Thanks to everyone who entered our “A Picture’s Worth A Thousand Words” contest. We here at ComputerWorld Canada killed some of those slow, post-Christmas work days reading some truly captivating tales of workplace woe, many of which you’ll be able to read in these pages in coming months.
But today we congratulate our grand-prize winner — Dave Doyle of Edmonton.
Dave’s story is the ultimate “hard day” at the office. Thanks for sharing it with us, Dave. And please accept this Kodak EasyShare digital camera as some overdue recognition.
My first job
The year was 1975. I was working for a company that prided itself on cost savings, especially in the IT department. I had just entered the second year of a computer-programming course (nights) at the local community college and had accepted a full-time job as the computer operator some three months previous.
The system was antiquated beyond description. It had four tape drives, a printer, a card-stack reader/punch, and a whopping 16K of memory that sat in a huge container that was 4′ x 8′. This container had four drawers that could slide out for access or repair. During the summer I had to have these drawers constantly open so that the whole system would not over-heat.
The company had talked of replacing the system for years, but was never serious, due to the replacement cost and the cost of upgrading the programs.
It was the last day of the month. Our system — completely batch — was very slow that day. I was wondering what the problem was, when a small “bang” erupted from the rear of the memory cabinet. The system went dead.
I called our maintenance contractor, who took the usual four hours to arrive. He couldn’t find the problem and didn’t have the parts — the usual story. Twenty-four hours later, no improvement. Two more techs had come and gone with no success. They’d be calling in a specialist. Be back soon….
Meanwhile, my boss was in a panic. Our business was completely shut down while the computer was down — we used it to print packing tickets and invoices. About 120 people were sitting on their thumbs. They didn’t mind, though. They were all unionized, and were getting full wages.
Two more days go by — the system is still down. I’ve phoned around to all the other companies in town who used to have the same system. All upgraded years ago, except one — the Vancouver Sun newspaper.
I was instructed to bargain for the use of their computer system — price was no longer an object. I was able to get eight hours that night starting at 1:00 a.m.
The boss wanted me to be at work every second of every day in case they were able to fix the damn thing — and so, after working right through to 1:00 a.m. (most of the day sitting and watching the techs scratch their heads), I was finally able to gather all the punch cards (our programs) and headed off to the newspaper. I was shown to the room, and told “good luck.” There was an operator working late at night — the newspaper was in the procress of phasing out the old equipment, and he was using the new system to test the old data that was transferred to the new system. He had no time for me.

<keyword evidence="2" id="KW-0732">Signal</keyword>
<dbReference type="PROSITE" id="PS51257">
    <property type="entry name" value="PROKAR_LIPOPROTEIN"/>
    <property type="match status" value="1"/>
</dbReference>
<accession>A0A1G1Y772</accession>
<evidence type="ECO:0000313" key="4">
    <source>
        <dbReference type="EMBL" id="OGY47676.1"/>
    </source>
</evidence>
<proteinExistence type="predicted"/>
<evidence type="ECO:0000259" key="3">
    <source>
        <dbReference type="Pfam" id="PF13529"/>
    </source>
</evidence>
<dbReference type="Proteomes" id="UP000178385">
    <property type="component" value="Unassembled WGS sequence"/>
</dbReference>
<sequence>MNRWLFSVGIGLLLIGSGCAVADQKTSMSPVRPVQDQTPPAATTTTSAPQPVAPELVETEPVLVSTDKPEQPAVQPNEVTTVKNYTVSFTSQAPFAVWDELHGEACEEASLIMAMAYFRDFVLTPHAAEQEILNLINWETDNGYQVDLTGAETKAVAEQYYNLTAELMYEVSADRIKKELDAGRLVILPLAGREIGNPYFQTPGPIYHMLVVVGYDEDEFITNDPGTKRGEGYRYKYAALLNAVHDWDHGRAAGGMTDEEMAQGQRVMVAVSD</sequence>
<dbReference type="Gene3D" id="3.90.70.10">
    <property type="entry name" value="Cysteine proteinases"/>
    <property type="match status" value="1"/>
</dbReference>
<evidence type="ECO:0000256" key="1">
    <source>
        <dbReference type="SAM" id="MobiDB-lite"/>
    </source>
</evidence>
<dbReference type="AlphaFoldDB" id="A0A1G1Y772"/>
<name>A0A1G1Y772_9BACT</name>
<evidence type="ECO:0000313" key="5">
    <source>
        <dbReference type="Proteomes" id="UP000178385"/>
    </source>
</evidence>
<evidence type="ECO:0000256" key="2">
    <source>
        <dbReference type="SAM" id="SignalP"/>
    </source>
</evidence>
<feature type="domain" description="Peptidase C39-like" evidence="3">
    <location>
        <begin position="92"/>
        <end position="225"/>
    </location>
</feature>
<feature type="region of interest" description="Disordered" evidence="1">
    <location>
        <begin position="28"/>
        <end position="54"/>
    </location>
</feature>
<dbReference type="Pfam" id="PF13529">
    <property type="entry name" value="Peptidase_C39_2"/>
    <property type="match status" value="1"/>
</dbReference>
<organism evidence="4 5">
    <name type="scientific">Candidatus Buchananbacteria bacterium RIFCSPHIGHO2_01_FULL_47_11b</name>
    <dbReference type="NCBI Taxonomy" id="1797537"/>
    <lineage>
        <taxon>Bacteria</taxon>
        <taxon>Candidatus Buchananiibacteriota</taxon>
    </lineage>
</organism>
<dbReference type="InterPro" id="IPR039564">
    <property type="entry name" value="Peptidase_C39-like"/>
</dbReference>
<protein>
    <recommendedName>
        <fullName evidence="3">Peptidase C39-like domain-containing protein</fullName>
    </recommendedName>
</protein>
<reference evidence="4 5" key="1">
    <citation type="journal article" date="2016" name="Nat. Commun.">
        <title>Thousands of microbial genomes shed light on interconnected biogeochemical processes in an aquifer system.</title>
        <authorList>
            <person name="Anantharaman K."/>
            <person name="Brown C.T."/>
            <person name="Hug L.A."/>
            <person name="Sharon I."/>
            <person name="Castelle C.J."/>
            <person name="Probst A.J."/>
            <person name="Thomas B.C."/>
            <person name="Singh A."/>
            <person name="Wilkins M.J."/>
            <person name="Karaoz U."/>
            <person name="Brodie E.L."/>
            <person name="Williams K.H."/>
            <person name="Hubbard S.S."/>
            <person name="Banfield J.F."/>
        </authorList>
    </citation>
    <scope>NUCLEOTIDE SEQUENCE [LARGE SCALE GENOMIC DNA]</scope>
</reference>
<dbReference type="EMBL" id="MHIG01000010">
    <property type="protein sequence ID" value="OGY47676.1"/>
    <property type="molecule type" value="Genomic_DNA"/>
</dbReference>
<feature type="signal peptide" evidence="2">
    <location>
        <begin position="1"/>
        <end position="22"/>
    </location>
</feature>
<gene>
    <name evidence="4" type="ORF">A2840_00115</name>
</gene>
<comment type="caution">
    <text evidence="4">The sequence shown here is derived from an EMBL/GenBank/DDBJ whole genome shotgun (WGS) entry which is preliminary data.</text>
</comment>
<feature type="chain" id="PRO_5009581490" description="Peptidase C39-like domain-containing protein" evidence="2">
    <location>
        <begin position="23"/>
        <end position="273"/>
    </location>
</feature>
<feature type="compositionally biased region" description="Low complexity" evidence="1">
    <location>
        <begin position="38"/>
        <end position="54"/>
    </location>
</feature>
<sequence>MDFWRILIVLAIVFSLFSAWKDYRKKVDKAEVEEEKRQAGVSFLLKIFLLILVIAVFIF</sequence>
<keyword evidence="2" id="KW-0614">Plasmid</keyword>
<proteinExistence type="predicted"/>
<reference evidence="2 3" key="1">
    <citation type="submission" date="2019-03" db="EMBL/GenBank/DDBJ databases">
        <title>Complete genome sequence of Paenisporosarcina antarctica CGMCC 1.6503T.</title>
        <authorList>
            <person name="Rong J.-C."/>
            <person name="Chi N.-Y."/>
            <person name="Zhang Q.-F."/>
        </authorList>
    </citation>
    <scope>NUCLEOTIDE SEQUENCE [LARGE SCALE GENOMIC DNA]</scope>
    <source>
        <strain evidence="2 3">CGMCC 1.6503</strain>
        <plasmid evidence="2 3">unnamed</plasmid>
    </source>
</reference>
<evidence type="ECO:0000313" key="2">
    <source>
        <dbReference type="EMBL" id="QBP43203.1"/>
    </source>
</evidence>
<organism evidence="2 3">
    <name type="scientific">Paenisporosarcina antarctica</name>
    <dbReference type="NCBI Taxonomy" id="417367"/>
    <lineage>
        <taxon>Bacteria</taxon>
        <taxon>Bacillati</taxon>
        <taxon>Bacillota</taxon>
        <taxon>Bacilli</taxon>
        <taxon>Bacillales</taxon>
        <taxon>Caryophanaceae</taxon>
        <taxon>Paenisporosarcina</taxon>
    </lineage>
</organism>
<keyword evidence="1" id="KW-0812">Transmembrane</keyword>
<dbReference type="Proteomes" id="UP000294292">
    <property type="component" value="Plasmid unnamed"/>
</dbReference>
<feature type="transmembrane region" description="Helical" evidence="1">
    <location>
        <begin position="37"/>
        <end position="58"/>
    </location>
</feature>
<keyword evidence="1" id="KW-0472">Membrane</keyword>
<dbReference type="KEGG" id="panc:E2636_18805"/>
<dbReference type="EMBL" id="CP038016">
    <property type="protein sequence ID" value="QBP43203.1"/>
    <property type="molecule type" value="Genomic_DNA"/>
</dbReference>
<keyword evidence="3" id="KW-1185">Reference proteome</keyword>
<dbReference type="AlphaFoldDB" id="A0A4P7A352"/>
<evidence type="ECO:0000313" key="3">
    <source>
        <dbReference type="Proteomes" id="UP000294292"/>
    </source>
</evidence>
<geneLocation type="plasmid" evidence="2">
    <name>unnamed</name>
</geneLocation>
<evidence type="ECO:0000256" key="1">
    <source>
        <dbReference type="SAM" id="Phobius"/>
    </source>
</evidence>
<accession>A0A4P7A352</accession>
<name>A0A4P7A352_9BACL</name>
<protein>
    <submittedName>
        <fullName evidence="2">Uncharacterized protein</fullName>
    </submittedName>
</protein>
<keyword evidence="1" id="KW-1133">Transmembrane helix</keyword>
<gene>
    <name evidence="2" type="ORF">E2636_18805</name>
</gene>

I got to work and was pleasantly surprised — the speed of their tape units were at least twice of ours. I was making great time! But as it was the last day of the month before all the trouble started — and we ran a batch system — I had no choice but to run all the month-end programs before proceeding to the next day’s work. No biggie, the programs only took about 30 minutes on our old system. I’d be done in 15!
I was almost finished the daily run, and looking ahead I began searching for a few blank punch cards. No luck. I asked the other computer operator. His reply? “We don’t use cards here anymore.” One of the monthly programs created output in the form of punched cards (hence our use of a card reader/punch). The newspaper’s system did not have that capability.
I raced back to work, found the program source cards, threw them in the car and raced back to the newspaper.
I found myself driving through the deserted streets of Vancouver at 3:00 a.m. holding punch cards up to the passing street lights to read the holes and to determine which cards needed changes to allow the program to work. (Take a moment to imagine doing that. Thank you.)
Although the newspaper did not use punch cards anymore, and didn’t have any around, they did have the machine. I’d brought some cards with me — punched out the changes to the program — and using the compiler I’d brought created the revised program. First compile worked. I ran it, and it worked.
I finished up the month-end programs, and got the next day’s work done before my time was up. I took all the program cards, tapes, compiler, source cards and a huge pile of printouts back to the car and returned to work. They’d repaired the system about 10 minutes before I arrived — but showing up with two full-days worth of work and having run all the month end programs — and re-programming the system on the fly — I was expecting a hero’s welcome. It had been a long 26-hour shift.
I got a “thanks” — and a gift certificate to a restaurant that was going out of business.
The next day the boss approached me — “You don’t expect overtime for yesterday, do you?” Respect — it’s all I ever wanted.